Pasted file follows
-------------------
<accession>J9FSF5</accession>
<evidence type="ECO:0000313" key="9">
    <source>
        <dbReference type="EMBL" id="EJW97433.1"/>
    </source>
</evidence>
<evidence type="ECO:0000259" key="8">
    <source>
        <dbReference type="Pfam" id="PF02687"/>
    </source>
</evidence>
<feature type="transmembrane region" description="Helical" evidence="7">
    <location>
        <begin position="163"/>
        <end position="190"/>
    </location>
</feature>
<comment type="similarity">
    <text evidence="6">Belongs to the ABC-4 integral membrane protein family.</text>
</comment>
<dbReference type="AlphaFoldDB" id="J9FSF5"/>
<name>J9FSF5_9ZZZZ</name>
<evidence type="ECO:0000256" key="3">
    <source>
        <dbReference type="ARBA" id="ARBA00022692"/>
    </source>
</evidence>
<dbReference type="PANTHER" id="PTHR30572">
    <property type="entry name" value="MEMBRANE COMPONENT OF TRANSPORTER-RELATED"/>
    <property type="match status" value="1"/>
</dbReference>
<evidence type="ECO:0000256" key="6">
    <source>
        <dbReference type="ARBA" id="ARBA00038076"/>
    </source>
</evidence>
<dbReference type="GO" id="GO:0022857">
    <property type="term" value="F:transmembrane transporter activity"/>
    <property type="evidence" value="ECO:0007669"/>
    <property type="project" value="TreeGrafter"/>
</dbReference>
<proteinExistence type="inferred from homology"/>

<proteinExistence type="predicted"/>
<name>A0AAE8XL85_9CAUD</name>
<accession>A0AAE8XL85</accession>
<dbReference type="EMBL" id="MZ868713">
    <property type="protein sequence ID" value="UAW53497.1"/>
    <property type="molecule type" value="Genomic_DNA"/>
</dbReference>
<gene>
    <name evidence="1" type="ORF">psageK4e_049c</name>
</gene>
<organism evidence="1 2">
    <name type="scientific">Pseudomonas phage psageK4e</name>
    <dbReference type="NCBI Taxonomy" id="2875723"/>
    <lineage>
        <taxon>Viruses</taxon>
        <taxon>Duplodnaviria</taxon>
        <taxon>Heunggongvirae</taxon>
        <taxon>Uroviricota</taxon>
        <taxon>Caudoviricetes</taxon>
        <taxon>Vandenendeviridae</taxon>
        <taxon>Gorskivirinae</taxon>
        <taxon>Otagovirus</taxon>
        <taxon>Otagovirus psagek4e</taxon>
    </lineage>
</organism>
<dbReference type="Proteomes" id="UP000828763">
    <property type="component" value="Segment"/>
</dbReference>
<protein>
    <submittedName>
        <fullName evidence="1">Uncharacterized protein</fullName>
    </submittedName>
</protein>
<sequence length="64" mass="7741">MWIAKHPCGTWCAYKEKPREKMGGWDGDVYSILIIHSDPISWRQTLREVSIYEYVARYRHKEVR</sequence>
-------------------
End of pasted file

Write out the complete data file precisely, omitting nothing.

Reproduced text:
<accession>J9FSF5</accession>
<evidence type="ECO:0000313" key="9">
    <source>
        <dbReference type="EMBL" id="EJW97433.1"/>
    </source>
</evidence>
<evidence type="ECO:0000259" key="8">
    <source>
        <dbReference type="Pfam" id="PF02687"/>
    </source>
</evidence>
<feature type="transmembrane region" description="Helical" evidence="7">
    <location>
        <begin position="163"/>
        <end position="190"/>
    </location>
</feature>
<comment type="similarity">
    <text evidence="6">Belongs to the ABC-4 integral membrane protein family.</text>
</comment>
<dbReference type="AlphaFoldDB" id="J9FSF5"/>
<name>J9FSF5_9ZZZZ</name>
<evidence type="ECO:0000256" key="3">
    <source>
        <dbReference type="ARBA" id="ARBA00022692"/>
    </source>
</evidence>
<dbReference type="PANTHER" id="PTHR30572">
    <property type="entry name" value="MEMBRANE COMPONENT OF TRANSPORTER-RELATED"/>
    <property type="match status" value="1"/>
</dbReference>
<evidence type="ECO:0000256" key="6">
    <source>
        <dbReference type="ARBA" id="ARBA00038076"/>
    </source>
</evidence>
<dbReference type="GO" id="GO:0022857">
    <property type="term" value="F:transmembrane transporter activity"/>
    <property type="evidence" value="ECO:0007669"/>
    <property type="project" value="TreeGrafter"/>
</dbReference>
<proteinExistence type="inferred from homology"/>

<proteinExistence type="predicted"/>
<name>A0AAE8XL85_9CAUD</name>
<accession>A0AAE8XL85</accession>
<dbReference type="EMBL" id="MZ868713">
    <property type="protein sequence ID" value="UAW53497.1"/>
    <property type="molecule type" value="Genomic_DNA"/>
</dbReference>
<gene>
    <name evidence="1" type="ORF">psageK4e_049c</name>
</gene>
<organism evidence="1 2">
    <name type="scientific">Pseudomonas phage psageK4e</name>
    <dbReference type="NCBI Taxonomy" id="2875723"/>
    <lineage>
        <taxon>Viruses</taxon>
        <taxon>Duplodnaviria</taxon>
        <taxon>Heunggongvirae</taxon>
        <taxon>Uroviricota</taxon>
        <taxon>Caudoviricetes</taxon>
        <taxon>Vandenendeviridae</taxon>
        <taxon>Gorskivirinae</taxon>
        <taxon>Otagovirus</taxon>
        <taxon>Otagovirus psagek4e</taxon>
    </lineage>
</organism>
<dbReference type="Proteomes" id="UP000828763">
    <property type="component" value="Segment"/>
</dbReference>
<protein>
    <submittedName>
        <fullName evidence="1">Uncharacterized protein</fullName>
    </submittedName>
</protein>
<sequence length="64" mass="7741">MWIAKHPCGTWCAYKEKPREKMGGWDGDVYSILIIHSDPISWRQTLREVSIYEYVARYRHKEVR</sequence>